By Graham Saunders
First Posted: Wednesday, July 6, 2016 For The Chronicle-Journal
Was June wet enough for you? The long-term average rain total for June at the Thunder Bay Airport is 86 millimetres but varies considerably. For example, June 2003 had a total of 35.5 millimetres, compared to an estimated 228 millimetres this year. The previous record was 196 millimetres, set in June 2008.
This June total is slightly higher than the monthly total recorded in May 2012, the time of devastating flooding in Thunder Bay and some adjacent rural areas. Heavy rain totals on June 28 were similar to May 28, 2012 but the “character” and timing were different. The maximum rate in May 2012 was 48 millimetres/hour compared to intensities of about half of this a week ago.
Other factors helped:
• The city was better prepared.
• 84 to about 100 millimetres fell in two periods separated by about two hours.
• Afternoon and evening storm situations are easier to cope with than overnight events. (Most of the rain fell between midnight and 2 a.m. on May 28, 2012.)
An editorial titled “100-year storms every four years” was published in The Chronicle-Journal on June 28. It noted that the frequency and intensity of such severe-weather events is increasing. I noticed “These are not unusual weather events but rather regular summertime storms . . .” in one of the comments. This is not correct. More »
By Graham Saunders
First published in the Chronicle Journal Tuesday May 10, 2016
Environment North and other local groups recently hosted Dr. Gordon Laxer to speak about his new book, “After the Sands, Energy and Ecological Security for Canadians”. To avoid any confusion “the Sands” refer to the Alberta tar sands, or oil sands, or most accurately, Alberta Bitumen Sands. His book was published last year and summarizes Dr. Laxer’s extensive research into the energy and climate policy of this country. He outlines a roadmap to a low-carbon future for Canada.
His book was among the five short-listed for the 2016 J.W. Dafoe book prize for best non-fiction. Ralph Nader calls Laxer’s book a “myth-destroying blockbuster”. (Historical note: A young Environment North brought Ralph Nader, consumer advocate and author of “Unsafe at Any Speed”, to speak in Thunder Bay in the 1970s.) More »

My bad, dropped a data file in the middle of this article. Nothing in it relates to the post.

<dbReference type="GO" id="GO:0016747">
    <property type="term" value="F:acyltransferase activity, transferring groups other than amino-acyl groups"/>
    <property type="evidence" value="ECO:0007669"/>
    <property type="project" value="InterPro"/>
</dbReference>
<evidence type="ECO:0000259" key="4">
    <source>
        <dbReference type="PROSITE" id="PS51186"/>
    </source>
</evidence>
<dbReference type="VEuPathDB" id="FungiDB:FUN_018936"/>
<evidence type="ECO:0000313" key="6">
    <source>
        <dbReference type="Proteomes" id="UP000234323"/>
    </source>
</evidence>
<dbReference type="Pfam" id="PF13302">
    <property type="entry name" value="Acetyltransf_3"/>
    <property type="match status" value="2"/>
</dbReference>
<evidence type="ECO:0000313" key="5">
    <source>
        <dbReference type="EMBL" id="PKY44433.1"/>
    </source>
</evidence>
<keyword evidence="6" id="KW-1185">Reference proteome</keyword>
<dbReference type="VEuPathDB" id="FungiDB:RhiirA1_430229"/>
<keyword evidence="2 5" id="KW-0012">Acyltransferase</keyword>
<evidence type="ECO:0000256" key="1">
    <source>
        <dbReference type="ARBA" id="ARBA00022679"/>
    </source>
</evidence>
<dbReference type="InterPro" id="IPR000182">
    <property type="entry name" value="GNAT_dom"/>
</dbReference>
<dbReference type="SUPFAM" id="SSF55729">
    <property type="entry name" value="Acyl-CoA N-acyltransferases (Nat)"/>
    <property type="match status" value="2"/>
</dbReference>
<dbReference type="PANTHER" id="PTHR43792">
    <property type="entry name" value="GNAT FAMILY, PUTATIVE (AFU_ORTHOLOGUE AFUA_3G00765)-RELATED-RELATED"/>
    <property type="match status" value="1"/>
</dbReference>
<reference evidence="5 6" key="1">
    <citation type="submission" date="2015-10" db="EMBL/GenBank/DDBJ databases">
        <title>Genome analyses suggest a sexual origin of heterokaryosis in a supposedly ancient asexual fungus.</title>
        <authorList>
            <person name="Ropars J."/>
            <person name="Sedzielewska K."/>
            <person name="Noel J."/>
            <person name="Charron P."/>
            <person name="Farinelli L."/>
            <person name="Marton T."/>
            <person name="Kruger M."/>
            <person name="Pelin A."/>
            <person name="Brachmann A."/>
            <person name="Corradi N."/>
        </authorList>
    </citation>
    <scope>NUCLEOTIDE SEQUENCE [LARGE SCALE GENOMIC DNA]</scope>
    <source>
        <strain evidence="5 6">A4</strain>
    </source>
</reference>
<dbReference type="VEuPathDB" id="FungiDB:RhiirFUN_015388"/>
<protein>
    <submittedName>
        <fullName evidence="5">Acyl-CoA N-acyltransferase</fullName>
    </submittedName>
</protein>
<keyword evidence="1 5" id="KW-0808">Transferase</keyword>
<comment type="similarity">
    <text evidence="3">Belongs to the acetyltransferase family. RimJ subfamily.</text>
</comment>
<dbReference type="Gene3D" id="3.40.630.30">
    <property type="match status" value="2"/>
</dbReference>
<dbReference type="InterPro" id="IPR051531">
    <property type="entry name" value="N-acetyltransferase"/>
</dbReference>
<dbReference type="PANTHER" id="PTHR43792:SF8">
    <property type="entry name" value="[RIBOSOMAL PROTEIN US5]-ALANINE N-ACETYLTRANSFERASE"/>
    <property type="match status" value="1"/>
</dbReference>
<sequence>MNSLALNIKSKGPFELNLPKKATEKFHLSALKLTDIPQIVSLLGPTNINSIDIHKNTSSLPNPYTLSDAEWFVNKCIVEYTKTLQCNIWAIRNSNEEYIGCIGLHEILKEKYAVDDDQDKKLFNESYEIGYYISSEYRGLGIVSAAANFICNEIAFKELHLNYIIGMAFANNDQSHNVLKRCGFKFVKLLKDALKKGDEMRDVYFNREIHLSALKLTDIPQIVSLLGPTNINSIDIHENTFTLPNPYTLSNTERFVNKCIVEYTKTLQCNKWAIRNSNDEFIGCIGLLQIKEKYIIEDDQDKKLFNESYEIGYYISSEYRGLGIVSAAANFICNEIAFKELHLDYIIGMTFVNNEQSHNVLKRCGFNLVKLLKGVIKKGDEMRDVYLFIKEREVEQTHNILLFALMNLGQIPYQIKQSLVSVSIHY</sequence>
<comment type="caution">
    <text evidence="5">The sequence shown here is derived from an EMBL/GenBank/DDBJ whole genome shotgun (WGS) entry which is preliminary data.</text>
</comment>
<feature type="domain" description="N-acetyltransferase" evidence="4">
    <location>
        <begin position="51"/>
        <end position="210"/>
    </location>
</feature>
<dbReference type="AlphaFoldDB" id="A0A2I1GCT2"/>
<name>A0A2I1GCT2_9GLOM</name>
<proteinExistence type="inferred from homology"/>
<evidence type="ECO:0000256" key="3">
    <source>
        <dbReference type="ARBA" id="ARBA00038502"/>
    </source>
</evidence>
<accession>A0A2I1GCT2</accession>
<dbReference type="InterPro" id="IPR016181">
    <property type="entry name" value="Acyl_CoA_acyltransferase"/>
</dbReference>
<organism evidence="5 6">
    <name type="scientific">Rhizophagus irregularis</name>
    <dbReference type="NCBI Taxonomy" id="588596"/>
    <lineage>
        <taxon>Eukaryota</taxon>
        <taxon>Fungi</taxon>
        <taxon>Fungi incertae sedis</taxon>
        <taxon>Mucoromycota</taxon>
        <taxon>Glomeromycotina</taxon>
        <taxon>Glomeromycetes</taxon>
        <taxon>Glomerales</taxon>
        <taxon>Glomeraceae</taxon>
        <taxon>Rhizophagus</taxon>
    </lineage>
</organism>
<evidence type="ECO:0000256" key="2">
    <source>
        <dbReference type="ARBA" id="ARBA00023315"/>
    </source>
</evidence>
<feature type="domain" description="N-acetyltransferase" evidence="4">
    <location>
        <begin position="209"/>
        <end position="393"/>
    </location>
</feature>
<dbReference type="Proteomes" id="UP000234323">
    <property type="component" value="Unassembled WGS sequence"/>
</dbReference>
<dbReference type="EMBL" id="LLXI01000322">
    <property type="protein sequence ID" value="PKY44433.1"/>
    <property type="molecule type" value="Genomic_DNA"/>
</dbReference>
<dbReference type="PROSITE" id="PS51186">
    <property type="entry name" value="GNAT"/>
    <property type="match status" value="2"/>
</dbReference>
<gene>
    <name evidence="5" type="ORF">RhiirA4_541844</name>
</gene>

April can be the cruellest month
What to write about this week? Spring planting, going to one of our many inland lake systems for camping and boating – hmmm. It is probably not a popular topic but the winter/spring storm that began on Wednesday and then caused highway closures and mainly shut down the city of Thunder Bay on Friday has to grab the spotlight this week. More »
Marchuary is almost over
Almost everyone has been comparing this year’s weather with one year ago. Yes, it is different. Barbequing outdoors and turning over your garden would be quite silly this year. Record afternoon temperatures in the low 20s C – it was easy to take. The exceptional early start to spring had some consequences for vegetation, especially spruce trees, but they don’t talk much. More »
Winter 6th-warmest on record
It is early March so, at least for some, the winter season is over. This winter featured very mild temperatures for the first half – until mid-January. Temperatures for the first six or seven weeks of winter averaged about 7°C above seasonal. Three extended periods of above 0°C combined with minimal snowfall and resulted in bare ground in mid-winter.
Fortunately, the second stage of winter had a combination of cooler temperatures and several light snowfalls before a few days of very cold nights and days. More »
A review of this winter
Today we will look at how this winter compares to normal conditions and if a concept of normality can even be applied to this season. Some people are grumbling about this winter and are ready to move on to another season. Perhaps that’s normal enough.
The first problem with defining winter is deciding when it begins and ends. More »
More temperature see-saw in February; Lake Superior and the Upper Great Lakes
Lake levels decline over the winter season. There is usually reduced precipitation directly in the Lake, considerable evaporation and reduced runoff from the surrounding basin. Lake Superior, as a result of spring runoff and rainfall during the spring and summer seasons typically recovers about 30 cm (one foot) by late summer. The Lake is presently about 30 cm (one foot) below its February average. The Greatest Lake is currently 60 cm (two feet) below its long term average. More »
December was the third warmest in the Thunder Bay record. It reinforced that 2012 was easily the warmest year in the long term record. For statistical people, last year was about a 3-sigma event, highly unlikely to have happened by chance.
I saw a report that claimed that NASA identified 2012 as a “cool year” for the world. This seemed highly unlikely because NASA scientists at least two months ago had identified 2012 as the ninth warmest of any year since 1880, continuing a long-term trend of rising global temperatures. More »
Dangerous weather trends – dangerous policies
It is the middle of winter with exceptionally high temperatures and a massive reduction in energy use for space heating. Yes, there is minimal snow, but much less wear and tear on winter coats, skis and snow shovels. Recent days in the region featured afternoon conditions more typical of early April. More »
From world events to our backyard
The United Nations (UN) acknowledged in 1988 that climate change was a critical global issue at a major meeting in Toronto. The UN has scheduled a huge climate change conference every December since the early 1990s. Perhaps the most important was held in Kyoto, Japan in 1997 which resulted in the Kyoto Protocol, a world treaty signed by all countries present. More »